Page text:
'Rolling Stone' Retracts UVA Rape Story

After months of investigation into the controversy, Rolling Stone retracted its UVA rape story after the Columbia University Graduate School of Journalism's report published on Sunday evening faulted the magazine for errors at every stage of the editorial process. The article's author Sabrina Erdely, managing editor Will Dana and the editor of the article, Sean Woods, will keep their jobs, The New York Times reported. The link to the article "A Rape on Campus" on Rolling Stone's website now redirects to the report.

The incriminating report, conducted upon Rolling Stone's request and published on its website on Sunday evening, said the magazine failed to engage in “basic, even routine journalistic practice” to verify details of the incident that Jackie, the story's source, had told Erdely. On Sunday, Erdely issued a statement, her first since the story's credibility was challenged:

I want to offer my deepest apologies: to Rolling Stone’s readers, to my Rolling Stone editors and colleagues, to the U.V.A. community, and to any victims of sexual assault who may feel fearful as a result of my article.

Speaking to the Times about Columbia's report, publisher of Rolling Stone Jann S. Wenner acknowledged the article's failings but defended that it was an isolated, unusual chapter in the magazine's history. Wenner described Jackie as “a really expert fabulist storyteller” who manipulated Rolling Stone's editorial process — but stressed that he was not blaming her, although “obviously there is something here that is untruthful, and something sits at her doorstep.”

The 13,000-word long report — 4,000 words longer than Erdely's article — found an array of mistakes on reporting, editing, editorial supervision and fact-checking. It also pointed out that the magazine's explanation of being too credulous toward Jackie was not an adequate justification for the story's errors.

The review was conducted by Graduate School of Journalism Dean Steve Coll, Dean of Academic Affairs Sheila Coronel, and Derek Kravitz, a postgraduate research scholar at the school. A press conference with the deans will take place on Monday at noon ET, the journalism school's website said.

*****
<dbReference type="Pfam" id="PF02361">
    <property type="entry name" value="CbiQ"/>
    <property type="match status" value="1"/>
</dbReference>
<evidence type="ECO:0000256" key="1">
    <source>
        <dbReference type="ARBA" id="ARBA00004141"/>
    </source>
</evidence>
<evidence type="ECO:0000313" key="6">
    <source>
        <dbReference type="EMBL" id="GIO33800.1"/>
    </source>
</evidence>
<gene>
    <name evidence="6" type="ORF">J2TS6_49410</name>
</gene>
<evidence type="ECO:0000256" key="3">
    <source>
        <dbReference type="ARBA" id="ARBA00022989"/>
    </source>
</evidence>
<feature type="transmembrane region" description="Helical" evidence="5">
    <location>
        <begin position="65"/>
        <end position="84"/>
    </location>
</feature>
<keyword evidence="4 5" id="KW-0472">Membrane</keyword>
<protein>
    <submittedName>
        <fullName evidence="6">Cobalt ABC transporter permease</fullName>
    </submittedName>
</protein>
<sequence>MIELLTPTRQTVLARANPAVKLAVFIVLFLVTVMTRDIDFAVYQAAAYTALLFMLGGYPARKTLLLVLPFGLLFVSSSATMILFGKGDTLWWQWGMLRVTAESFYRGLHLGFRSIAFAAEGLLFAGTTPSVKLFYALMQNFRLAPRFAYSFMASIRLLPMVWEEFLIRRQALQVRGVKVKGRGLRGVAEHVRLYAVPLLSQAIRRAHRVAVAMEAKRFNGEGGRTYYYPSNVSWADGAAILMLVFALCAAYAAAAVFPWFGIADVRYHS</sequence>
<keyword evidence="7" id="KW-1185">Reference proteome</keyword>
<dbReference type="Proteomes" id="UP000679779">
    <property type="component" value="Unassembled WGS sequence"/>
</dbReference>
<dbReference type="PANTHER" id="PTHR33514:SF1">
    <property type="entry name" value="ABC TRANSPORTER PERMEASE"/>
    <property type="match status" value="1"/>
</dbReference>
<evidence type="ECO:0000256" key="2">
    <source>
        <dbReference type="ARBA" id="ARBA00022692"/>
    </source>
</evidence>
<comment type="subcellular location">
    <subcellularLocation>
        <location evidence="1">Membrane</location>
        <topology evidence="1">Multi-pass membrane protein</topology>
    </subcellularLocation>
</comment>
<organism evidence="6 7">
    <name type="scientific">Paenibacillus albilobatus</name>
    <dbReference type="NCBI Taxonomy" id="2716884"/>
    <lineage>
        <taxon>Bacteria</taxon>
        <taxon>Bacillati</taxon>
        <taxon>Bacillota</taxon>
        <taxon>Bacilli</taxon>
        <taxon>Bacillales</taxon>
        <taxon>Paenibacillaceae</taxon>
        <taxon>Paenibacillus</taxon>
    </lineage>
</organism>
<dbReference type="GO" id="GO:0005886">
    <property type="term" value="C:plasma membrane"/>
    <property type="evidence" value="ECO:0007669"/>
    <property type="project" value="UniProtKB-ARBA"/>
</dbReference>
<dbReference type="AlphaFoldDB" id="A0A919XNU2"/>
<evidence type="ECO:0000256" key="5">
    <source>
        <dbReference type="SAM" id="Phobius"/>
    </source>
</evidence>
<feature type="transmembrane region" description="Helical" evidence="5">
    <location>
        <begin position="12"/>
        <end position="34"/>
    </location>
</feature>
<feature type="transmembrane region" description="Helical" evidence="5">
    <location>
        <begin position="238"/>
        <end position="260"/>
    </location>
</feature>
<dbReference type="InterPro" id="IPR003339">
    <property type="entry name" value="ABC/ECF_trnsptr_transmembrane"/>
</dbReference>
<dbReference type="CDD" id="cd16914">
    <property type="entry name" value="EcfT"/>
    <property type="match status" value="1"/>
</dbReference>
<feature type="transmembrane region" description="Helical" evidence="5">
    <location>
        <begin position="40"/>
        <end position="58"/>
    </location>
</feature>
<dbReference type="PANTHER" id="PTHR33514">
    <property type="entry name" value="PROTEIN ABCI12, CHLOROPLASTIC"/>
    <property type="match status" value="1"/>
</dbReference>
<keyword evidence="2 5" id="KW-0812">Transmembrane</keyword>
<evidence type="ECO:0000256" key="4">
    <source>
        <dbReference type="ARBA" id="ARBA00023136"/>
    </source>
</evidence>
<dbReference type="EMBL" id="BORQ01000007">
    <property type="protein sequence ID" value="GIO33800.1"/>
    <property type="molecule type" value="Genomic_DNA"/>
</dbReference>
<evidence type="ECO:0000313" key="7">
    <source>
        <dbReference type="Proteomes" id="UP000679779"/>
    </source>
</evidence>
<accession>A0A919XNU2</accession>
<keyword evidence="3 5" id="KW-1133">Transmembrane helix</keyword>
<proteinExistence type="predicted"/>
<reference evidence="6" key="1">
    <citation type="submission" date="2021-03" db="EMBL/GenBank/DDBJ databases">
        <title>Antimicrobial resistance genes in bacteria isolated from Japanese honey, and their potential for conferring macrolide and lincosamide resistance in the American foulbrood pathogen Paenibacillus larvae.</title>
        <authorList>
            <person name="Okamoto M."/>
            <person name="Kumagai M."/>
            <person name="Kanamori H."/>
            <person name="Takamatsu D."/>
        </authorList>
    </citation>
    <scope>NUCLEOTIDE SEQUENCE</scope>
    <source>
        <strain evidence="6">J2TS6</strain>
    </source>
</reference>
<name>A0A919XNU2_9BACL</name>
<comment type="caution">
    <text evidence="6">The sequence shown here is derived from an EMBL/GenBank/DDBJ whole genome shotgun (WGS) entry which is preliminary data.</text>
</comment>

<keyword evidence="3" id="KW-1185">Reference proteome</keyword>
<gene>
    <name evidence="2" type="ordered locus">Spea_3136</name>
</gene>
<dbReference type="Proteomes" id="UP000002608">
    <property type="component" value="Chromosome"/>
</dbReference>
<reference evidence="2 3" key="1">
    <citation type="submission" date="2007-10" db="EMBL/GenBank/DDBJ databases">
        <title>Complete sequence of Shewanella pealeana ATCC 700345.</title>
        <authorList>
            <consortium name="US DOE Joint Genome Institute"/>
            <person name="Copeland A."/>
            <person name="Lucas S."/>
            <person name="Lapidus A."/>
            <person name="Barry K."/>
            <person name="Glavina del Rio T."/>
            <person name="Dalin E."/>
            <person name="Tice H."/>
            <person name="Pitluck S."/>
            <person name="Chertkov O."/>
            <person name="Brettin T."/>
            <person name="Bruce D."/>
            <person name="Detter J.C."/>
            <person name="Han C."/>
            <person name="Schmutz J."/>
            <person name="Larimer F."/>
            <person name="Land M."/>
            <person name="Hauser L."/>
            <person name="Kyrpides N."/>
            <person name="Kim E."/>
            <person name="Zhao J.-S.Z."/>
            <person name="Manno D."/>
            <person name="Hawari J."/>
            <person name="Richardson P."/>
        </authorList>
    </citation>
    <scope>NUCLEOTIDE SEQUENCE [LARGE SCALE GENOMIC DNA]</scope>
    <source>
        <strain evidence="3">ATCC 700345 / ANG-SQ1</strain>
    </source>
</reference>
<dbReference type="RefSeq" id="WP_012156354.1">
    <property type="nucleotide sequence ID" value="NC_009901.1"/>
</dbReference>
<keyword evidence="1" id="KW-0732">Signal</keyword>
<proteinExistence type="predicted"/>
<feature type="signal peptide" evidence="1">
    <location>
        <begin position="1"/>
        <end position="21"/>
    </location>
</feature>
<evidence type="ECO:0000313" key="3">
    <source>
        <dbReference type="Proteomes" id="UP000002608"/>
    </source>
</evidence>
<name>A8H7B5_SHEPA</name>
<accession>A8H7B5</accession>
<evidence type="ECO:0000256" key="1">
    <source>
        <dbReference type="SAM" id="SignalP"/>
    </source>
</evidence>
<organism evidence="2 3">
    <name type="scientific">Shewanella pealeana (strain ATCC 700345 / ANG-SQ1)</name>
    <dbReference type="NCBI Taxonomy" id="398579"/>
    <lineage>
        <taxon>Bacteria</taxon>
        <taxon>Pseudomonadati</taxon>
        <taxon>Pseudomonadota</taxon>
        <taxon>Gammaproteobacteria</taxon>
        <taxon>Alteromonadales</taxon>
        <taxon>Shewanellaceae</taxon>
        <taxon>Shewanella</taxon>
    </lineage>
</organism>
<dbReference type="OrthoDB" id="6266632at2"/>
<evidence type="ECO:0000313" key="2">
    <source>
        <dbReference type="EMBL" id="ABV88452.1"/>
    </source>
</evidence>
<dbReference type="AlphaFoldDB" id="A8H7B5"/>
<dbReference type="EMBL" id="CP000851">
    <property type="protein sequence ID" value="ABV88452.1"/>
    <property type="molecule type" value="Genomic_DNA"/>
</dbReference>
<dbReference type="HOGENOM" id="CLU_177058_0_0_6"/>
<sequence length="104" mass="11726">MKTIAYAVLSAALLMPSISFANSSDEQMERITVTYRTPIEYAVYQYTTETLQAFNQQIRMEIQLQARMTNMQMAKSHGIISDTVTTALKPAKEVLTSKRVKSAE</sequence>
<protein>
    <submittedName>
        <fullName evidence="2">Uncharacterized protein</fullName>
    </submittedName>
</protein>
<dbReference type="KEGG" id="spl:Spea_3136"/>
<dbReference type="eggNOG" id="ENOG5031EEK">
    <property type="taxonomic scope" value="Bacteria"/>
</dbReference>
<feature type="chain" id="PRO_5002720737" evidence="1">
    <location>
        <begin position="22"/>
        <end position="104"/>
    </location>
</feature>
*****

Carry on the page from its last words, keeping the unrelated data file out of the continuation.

Published in the magazine's Dec. 4 issue, "A Rape on Campus" told of how Jackie, a UVA junior, was raped by seven men in 2012 at the Phi Kappa Psi house, and the subsequent pressure she faced to not report the incident. The article sparked swift outrage across the nation and placed the prestigious public school at the center of a scandal as people began to question the authorities' handling of sexual assault claims. In response, the school's president suspended all fraternities for the remainder of the semester.

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However, the truth behind Jackie's allegations were gradually challenged after media outlets discovered inconsistencies in major elements of the story, and that, crucially, Erdely did not contact the supposed instigator of the gang rape during her reporting. The wavering integrity of Jackie's story prompted Rolling Stone Managing Editor Will Dana to issue an apology that read, in part:

We published the article with the firm belief that it was accurate. Given all of these reports, however, we have come to the conclusion that we were mistaken in honoring Jackie's request to not contact the alleged assaulters to get their account.

In December, Columbia Journalism School announced that it would conduct an independent review of the "reporting and editorial decision making" that led to the story's publication, as per Rolling Stone's request. Last month, following their own investigation into the claims, Charlottesville police concluded that there was "no evidence" suggesting that the incident as described in the Rolling Stone article took place, but that it "doesn’t mean something terrible didn’t happen to Jackie" that night.

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